The economy and markets continued their late-2Q rebound in 3Q20 amid tailwinds from massive government stimulus and signs of economic recovery. Investor optimism and hopes of additional stimulus drove equity markets to new all-time highs in late-summer, but markets pulled back in September as labor market improvement stagnated and the outlook for additional stimulus became less certain. Headed into year-end uncertainty around the US election, combined with lingering COVID effects on economic growth and labor markets, is likely to keep market volatility elevated.
- US GDP sharply rebounded in 3Q amid massive stimulus, but with stimulus expiring sustainability of economic growth is in question.
- The US Presidential election is likely to keep markets volatile into year-end
- Labor market improvement appears to be stagnating as many industries (e.g. leisure) are not rebounding as quickly as expected.
- Return dispersion across sectors and industries should continue to create opportunities for active equity selection.
- Revised Fed policy implies rates will stay lower for longer, and changes many dynamics of fixed income investing.
S&P 500 Sector Performance (As of 9/30/20)
Presidential election uncertainty and expiring stimulus weigh on recovery and growth outlook
Third quarter 2020 was a roller coaster as the US economy officially switched from recession to expansion and US equity markets (briefly) made new all-time highs. However, by quarter-end momentum started to fade as concerns over the trajectory and sustainability of economic growth were amplified. Deadlock in the government over future stimulus efforts was a key headwind, as with millions in the service sector still unemployed (with no job prospects near-term) sustainability of the economic recovery without further stimulus appears unlikely. We see economic growth softening in 4Q as consumer reluctance to re-engage in leisure activities is compounded by decreases in consumer spending and sentiment.
Also weighing on markets into year-end is uncertainty around the Presidential election outcome. In the final days before the US election we would expect to see a further uptick in market volatility, especially around any increased rhetoric over contested election results.
Amid this landscape we remind investors to maintain investment time-frame discipline and look past the day to day noise. Labor market recovery will be a marathon and not a sprint, but given widespread expectations for a “V”-shaped recovery we see potential near-term for negatively revised economic growth outlooks. Dispersion in economic growth (e.g. technology vs. leisure) will likely create opportunities for tactical investments. In addition, given the technology sector’s increasing weight in the overall broad market (e.g. S&P 500), we think markets can remain resilient despite the volatility.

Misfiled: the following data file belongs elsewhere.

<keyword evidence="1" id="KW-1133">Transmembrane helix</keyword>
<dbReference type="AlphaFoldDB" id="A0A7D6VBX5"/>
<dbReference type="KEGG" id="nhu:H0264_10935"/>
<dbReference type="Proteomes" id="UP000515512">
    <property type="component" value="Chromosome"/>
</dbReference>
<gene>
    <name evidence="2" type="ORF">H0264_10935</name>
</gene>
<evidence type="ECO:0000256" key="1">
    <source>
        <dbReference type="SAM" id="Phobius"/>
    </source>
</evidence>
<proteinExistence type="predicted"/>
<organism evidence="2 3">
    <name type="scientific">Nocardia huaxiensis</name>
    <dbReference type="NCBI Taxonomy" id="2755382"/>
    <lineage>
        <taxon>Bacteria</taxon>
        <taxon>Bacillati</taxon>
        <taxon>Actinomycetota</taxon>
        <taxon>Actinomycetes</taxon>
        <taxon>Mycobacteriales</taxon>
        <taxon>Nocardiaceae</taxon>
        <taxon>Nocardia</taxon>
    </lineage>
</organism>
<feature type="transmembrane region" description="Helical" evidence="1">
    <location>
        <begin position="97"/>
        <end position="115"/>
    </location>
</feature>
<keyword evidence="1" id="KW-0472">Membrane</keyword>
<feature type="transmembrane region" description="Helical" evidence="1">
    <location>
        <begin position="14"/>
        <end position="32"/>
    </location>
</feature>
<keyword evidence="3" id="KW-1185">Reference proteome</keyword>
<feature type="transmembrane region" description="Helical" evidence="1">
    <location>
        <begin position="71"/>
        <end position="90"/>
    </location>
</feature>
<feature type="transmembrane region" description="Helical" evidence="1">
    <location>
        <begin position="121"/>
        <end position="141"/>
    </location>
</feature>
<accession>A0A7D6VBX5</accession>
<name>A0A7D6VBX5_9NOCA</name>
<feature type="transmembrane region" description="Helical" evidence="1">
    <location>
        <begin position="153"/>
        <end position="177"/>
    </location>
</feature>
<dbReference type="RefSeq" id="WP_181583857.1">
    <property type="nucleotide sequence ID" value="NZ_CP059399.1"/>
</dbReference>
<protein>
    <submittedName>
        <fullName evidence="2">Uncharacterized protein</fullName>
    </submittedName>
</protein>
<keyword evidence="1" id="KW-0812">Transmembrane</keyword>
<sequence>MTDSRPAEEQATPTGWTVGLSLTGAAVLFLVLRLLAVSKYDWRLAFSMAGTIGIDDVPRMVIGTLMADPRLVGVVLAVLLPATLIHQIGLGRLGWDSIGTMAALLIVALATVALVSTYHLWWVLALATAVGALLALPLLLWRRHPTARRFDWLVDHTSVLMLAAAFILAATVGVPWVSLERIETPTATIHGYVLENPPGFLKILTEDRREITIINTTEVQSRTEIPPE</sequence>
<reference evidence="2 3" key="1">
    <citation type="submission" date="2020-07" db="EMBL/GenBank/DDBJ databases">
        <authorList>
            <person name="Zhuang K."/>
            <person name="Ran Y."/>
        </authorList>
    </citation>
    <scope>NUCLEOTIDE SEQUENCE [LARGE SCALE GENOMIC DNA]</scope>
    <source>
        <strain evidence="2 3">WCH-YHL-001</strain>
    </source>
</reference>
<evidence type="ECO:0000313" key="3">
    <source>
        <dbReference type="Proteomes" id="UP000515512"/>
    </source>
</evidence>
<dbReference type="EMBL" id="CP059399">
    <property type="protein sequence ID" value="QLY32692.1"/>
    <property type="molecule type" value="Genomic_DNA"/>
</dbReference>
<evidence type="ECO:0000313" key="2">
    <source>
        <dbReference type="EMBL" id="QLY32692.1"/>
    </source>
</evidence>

Exhibit 1: Jobless Claims
Total weekly unemployment claims surpassed 61mn in 3Q, but have been declining. However, the rate of decline is slowing as the labor market recovery stagnates. With further stimulus on hold, and consumers still leery of leisure activities, claims activity could spike again into 2021.
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A word on risk
All investments carry a certain degree of risk, including possible loss of principal, and there is no assurance that an investment will provide positive performance over any period of time. Equity investments are subject to market risk or the risk that stocks will decline in response to such factors as adverse company news or industry developments or a general economic decline. Debt or fixed income securities are subject to market risk, credit risk, interest rate risk, call risk, tax risk, political and economic risk, and income risk. As interest rates rise, bond prices fall. Non-U.S. investments involve risks such as currency fluctuation, political and economic instability, lack of liquidity and differing legal and accounting standards. These risks are magnified in emerging markets. This report should not be regarded by the recipients as a substitute for the exercise of their own judgment. It is important to review your investment objectives, risk tolerance and liquidity needs before choosing an investment style or manager.